And make first faltering steps, then walk upright.
To take infant delight in ways that might
To those less wise, more learned, futile seem:

To grasp the shafts of sun that freely stream
In ribbons through the leaves and light the dust.
To clutch fistfuls of light with perfect trust.
Although to kill that light his life was shed,

The fire rekindled in men’s hearts shall spread
And turn the world once more unto the Son.
For Brother Joseph’s work shall not be done
Until that perfect summer’s day of light.

*Joseph Smith was born December 23, 1805, at the time of the winter solstice; he was martyred June 27, 1844, at the time of the summer solstice.

The Parable of the Dollar Bill

I was walking along one day, when I thought I heard a voice. It was just a tiny voice. I looked around, and looked some more, but couldn’t see anyone, or where the voice might be coming from. Then I heard it again. As I listened closely, I discovered that the voice was coming from my wallet.

“Ooh, don’t touch me, you’re old and faded and wrinkled,” and “Stay away from me—you smell like garlic.”

Well, you won’t believe this, but inside my wallet were three one dollar bills. One was old and wrinkled, one seemed just ordinary (although I had bought pizza for lunch, so it’s possible that it smelled of garlic), and the third one was fresh and crisp, straight from the bank vault. The new one was the one making noise. It was evident that the new dollar bill did not approve of its company.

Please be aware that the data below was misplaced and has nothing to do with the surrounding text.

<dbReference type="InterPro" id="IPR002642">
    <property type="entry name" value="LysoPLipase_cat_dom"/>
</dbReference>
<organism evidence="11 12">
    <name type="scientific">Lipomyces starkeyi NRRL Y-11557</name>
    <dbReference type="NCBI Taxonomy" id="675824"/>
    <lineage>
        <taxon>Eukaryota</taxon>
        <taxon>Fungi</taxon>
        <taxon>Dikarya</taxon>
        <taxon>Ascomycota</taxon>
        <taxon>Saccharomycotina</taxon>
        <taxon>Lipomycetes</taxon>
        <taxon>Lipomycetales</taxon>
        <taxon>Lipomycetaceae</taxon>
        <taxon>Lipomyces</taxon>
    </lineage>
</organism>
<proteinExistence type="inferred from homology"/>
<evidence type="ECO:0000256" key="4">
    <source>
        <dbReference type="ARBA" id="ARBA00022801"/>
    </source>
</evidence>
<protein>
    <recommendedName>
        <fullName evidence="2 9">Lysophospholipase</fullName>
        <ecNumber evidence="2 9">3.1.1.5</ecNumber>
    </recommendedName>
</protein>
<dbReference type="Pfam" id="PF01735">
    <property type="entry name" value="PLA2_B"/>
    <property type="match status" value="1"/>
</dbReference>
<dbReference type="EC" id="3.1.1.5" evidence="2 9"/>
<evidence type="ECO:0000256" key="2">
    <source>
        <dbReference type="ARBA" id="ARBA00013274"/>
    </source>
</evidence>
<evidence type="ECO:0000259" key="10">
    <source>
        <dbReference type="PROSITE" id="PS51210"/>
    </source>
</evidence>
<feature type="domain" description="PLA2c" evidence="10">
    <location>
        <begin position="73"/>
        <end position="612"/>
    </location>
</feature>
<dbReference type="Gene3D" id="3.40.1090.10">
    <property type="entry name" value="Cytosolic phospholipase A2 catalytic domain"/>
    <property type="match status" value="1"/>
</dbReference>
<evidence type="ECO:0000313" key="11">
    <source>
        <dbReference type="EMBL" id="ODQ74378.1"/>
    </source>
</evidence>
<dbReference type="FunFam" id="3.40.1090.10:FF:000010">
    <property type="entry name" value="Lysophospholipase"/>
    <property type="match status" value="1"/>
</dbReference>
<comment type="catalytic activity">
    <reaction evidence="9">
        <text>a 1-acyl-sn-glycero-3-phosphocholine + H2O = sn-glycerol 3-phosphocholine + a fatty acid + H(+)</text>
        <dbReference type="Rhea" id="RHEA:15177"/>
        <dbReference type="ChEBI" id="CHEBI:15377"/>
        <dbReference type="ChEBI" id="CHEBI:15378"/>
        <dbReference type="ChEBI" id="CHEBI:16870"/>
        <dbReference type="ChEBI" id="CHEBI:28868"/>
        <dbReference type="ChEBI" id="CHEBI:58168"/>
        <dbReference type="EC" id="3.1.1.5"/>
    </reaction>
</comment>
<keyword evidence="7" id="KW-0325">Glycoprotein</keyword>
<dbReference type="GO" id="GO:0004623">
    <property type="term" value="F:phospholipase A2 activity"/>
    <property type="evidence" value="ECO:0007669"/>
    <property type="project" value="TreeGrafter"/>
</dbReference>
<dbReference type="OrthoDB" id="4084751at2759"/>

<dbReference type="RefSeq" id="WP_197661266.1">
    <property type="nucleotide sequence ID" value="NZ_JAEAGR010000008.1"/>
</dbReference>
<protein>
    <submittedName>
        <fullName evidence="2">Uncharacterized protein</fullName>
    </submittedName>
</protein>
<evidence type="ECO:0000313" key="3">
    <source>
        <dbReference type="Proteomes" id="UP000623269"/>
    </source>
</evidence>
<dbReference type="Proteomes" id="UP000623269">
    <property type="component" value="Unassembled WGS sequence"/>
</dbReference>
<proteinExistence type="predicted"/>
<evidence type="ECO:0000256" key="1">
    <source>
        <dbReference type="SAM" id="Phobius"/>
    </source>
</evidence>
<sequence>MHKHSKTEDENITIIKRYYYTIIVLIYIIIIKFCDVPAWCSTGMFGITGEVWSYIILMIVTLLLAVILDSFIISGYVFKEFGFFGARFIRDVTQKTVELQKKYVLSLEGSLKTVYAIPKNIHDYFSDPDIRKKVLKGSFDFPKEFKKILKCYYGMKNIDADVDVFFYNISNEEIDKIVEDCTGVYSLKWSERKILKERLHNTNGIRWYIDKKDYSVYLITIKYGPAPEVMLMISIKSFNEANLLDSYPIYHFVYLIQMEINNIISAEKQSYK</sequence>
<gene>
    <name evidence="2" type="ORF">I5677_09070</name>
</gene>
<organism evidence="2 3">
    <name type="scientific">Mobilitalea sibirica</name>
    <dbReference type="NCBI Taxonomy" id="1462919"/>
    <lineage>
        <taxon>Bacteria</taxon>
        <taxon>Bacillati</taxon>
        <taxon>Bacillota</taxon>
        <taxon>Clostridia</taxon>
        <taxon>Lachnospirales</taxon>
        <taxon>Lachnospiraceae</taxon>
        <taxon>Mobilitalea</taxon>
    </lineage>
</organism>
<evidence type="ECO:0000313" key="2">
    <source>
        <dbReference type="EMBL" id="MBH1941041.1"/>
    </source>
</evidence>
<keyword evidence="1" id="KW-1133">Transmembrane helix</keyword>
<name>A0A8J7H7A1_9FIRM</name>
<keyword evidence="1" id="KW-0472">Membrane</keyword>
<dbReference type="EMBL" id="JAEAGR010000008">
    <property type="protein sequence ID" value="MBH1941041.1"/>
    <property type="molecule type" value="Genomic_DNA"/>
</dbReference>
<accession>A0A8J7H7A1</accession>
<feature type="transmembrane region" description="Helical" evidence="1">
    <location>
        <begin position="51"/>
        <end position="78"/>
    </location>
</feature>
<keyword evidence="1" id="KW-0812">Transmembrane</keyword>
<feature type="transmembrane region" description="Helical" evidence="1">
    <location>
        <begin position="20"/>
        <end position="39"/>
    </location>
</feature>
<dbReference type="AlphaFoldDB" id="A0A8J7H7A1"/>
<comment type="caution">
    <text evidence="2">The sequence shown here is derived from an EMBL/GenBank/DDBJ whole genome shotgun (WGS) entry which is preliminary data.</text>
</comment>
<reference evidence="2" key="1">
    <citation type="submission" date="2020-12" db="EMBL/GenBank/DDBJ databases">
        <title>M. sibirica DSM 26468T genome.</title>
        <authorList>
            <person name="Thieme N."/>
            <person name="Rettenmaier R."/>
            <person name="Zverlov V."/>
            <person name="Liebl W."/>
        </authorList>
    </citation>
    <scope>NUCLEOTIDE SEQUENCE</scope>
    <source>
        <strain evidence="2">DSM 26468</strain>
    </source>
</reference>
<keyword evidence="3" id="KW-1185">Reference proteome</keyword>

But I had to laugh! It was so silly.

A dollar is a dollar is a dollar. It doesn’t matter if it’s old or new, wrinkled and torn, clean or garlic scented. A dollar is still a dollar. And what is a dollar anyway? It’s just a piece of paper. And as a piece of paper, it’s not worth much. It has writing all over it, so you can’t use it for a letter. And you can’t burn it, either—too many chemicals. Plus, if you’re at the beach and you spill your root beer, a dollar bill won’t help because it’s not absorbent.

Nonetheless, we all love to have lots of dollar bills in our pockets. Because a dollar is more than just bad paper. It says on it “Good for all debts, public and private,” and it is signed by the Secretary of the Treasury. The words and the signature constitute a promise by the United States government, that when a dollar bill is presented at a store or bank or pizza parlor, it will be worth a dollar’s worth of stuff.

In order to make sure that they can keep that promise, the government has such places as Fort Knox, full of gold, ready to back up their word. Everybody knows that and so you can take a dollar bill anywhere in the world and the people there will know what it is worth and trust its value.